• Expressed how the physicians should be teaching patients more about the medication they are using.
  • If a physician cannot diagnose the cause of pain then they should recommend another physician who may be able to.
  • Physicians should consider more alternative medicines, potential risks, and side effects when treating patients
  • There are times where patients are given medication that does not make sense to the condition. Physicians need to better understand that when it is outside the scope of their focus, they need to refer the right individuals to help.
  • Should consider state public health departments when looking at education. Partnering with these organization will help to disseminate said information.

Dr. Jianguo Cheng, MD –

  • Noted that there are two types of pain: pathological and psychological. A physician’s number one duty is to be able to differentiate between the two types of pain and correctly diagnosis the pain.


Dr. Daniel Clauw, MD –

  • Stated how low back pain generally has the best guidelines.
  • Noted how guidelines can often be ineffective.
  • Noted the placebo exceeds the medication – the magnitude of the placebo effect shows that minimal dosage is acceptable.
  • Non-physician providers, chiropractors, PTs, dispensaries should be considered throughout the course of care.
  • There are scope of practice issues and reimbursement issues when considering multi-modal care.
  • SAMHSA has funded development of education resources: one is a series of modules for treating chronic pain and preventing opioid use disorder. Targeted for individuals who treat chronic pain but also covers preventing the transition to addictive behaviors.
  • A newer form of provider has been established labeled peer support counselors to help with chronic pain patients.
  • There are ECHO programs that have evidence to show change for the better: DOD, UC Davis, and other institutions that reveal substantial improvement.
  • Mid-level providers/clinicians need to be credentialed in certain spaces. Each state has different levels of credentialing programs.
  • Credentialing should not be made easy but rather covering scope of risk.
  • Dr. Rollins Gallagher, MD – noted how some education programs have been shown to change physician behavior; REMS has not been effect in changing behavior; agreed that mid-level providers need credentialing.
  • Dr. John Prunskis, MD – emphasized how the source of diagnosis is very important.

Service, Payment, and Delivery

  • Often physicians have opted to simply prescribe opioids instead of diagnosing the issue at hand.
  • Non-opioid interventions should be emphasized over the opioid choices.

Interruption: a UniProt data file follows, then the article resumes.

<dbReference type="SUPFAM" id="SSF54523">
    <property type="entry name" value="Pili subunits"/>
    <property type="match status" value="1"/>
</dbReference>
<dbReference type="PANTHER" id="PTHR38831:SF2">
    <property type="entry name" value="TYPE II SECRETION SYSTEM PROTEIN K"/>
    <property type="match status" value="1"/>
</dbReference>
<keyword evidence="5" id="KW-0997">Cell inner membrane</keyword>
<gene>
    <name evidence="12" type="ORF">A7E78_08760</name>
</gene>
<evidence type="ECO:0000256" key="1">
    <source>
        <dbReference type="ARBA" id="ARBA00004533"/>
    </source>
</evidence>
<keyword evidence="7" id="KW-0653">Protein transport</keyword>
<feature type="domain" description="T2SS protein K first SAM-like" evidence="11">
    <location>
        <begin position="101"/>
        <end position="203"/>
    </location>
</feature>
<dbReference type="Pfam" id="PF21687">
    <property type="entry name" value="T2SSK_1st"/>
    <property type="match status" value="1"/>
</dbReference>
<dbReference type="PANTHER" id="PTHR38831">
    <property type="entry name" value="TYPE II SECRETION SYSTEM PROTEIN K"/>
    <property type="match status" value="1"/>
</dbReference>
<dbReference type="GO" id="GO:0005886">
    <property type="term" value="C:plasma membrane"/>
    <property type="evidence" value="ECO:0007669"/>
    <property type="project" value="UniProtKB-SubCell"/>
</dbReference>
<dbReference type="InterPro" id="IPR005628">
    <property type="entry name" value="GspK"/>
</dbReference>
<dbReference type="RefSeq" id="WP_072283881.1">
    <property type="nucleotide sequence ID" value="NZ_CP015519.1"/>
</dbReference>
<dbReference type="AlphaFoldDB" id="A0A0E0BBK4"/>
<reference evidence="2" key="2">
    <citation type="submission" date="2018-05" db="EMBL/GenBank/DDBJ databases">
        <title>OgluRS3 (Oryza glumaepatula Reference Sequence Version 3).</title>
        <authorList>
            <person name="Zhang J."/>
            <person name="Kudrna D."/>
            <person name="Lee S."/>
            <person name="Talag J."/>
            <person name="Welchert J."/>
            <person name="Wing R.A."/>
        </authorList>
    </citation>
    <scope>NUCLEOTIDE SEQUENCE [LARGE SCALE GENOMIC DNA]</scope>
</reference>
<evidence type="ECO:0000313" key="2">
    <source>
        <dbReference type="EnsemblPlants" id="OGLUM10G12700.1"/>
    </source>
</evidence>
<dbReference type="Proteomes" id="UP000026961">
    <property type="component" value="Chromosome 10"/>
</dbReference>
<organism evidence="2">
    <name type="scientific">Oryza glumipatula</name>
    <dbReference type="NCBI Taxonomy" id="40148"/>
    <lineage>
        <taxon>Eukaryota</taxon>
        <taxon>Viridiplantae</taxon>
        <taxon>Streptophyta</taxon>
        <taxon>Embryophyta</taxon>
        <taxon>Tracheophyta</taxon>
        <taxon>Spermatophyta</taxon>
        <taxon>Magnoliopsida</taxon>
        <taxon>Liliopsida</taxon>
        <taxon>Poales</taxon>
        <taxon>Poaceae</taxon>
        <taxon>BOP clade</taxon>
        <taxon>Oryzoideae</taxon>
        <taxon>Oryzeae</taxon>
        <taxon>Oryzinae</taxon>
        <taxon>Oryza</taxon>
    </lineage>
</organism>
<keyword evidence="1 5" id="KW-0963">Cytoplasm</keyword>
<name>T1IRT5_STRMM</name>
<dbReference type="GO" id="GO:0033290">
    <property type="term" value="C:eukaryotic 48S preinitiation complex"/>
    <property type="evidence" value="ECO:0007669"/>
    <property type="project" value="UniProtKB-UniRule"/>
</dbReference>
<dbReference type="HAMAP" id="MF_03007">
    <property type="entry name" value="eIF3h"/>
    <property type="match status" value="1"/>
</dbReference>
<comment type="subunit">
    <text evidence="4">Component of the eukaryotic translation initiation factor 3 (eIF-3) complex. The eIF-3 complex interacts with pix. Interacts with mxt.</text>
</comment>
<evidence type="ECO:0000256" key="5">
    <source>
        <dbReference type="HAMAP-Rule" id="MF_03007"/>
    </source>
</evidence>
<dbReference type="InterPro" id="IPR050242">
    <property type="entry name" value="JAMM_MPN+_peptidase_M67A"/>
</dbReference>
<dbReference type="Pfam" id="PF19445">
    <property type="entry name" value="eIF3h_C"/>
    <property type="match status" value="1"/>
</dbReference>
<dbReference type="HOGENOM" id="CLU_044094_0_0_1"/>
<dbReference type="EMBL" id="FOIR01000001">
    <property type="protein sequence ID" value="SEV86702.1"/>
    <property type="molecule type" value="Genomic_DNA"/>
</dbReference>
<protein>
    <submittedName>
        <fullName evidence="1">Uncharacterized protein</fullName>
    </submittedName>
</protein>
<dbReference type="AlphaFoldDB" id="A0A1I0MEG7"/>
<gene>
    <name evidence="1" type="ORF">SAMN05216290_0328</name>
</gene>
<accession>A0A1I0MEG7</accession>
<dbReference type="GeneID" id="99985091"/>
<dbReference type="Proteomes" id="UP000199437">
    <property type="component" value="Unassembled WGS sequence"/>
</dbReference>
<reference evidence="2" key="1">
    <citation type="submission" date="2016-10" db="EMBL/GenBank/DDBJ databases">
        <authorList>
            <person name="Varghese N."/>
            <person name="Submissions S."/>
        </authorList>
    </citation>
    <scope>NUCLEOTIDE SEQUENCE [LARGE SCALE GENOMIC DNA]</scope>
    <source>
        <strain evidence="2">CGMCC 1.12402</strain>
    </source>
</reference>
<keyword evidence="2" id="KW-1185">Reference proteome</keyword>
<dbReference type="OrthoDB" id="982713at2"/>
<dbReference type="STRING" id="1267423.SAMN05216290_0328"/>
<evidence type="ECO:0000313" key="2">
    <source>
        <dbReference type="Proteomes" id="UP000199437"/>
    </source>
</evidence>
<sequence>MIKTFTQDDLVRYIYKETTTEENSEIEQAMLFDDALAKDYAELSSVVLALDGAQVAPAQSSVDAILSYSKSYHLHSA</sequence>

• Dr. John Prunskis, MD suggested that chronic pain be changed to non-acute pain to lessen the fear that said pain will never diminish.
  • Dr. Halena Gazelka, MD – noted that the class and dosage of medication that is covered by insurance is often unknown; alternatives can be provided and prescribed but often coverage is unknown; pills are cheap but are only a temporary fix to the problem.
  • Current EHR is poorly constructed and requires too much time.
  • There are too many roadblocks when considering what insurance covers, often leading to a different plan or prescriptions because of the lack of coverage.
  • Access to treatments is a major issue.
  • Patients need treatments that are restorative, not temporary.
  • It is imperative that we include a variety of options for patients to have access to in term of treatment.
  • Understand the patient’s needs: accurately assess and diagnose.
  • There is a need to expand provider team.
  • Physicians should consider VR for treatment and Apps as ways to help connect better with patients; possibly utilizing augmented reality.
  • Universal precautions are necessary for balance and safety.
  • Dr. Jianguo Cheng, MD – know the basic needs and assessment; biopsychosocial approaches need to be individually tailored for the patient; physician’s ability and freedom to tailor treatment is important.

Research and Innovation

  • Necessary to innovate our education for both providers and patients.
  • There is a strong ignorance of pain mechanisms.
  • Pain generating mechanisms are largely unknown.
  • Dr. Howard Fields – noted that the problem of addressing pain is largely with the ignorance of pain mechanisms.
  • Physicians should approach methods with humility.
  • There are some clues in pain generating mechanisms: voltage-gated Na+ channels, genes involved in pain; CGRP in the jugular vein; increase in CGRP; mono-clonal antibodies have been found to be somewhat successful.
  • Found that certain types of genes led to certain pain problems. The same polymorphism in that gene caused an inability to feel pain.
  • CGRP- found that in the jugular vein, people with migraines have increased levels CGRP
  • More research with mechanism-targeted research in humans is needed.
  • It is important to understand what the pain causing mechanisms are in more common diseases.
  • Opioid receptors have been identified.
  • Pain research not focused enough on muscular-skeletal aspects.
  • Research is not aligned with the major clinical problems.
  • Many of the medications employed do not understand the mechanism by which they produce pain relief.
  • Fentanyl produces a lot more respiratory depression.
  • Greater research needs to be made towards cannabinoids as it gets rescheduled to Schedule 2. 
  • FDA recommended a Cannabidiol (CBD) product for childhood epilepsy.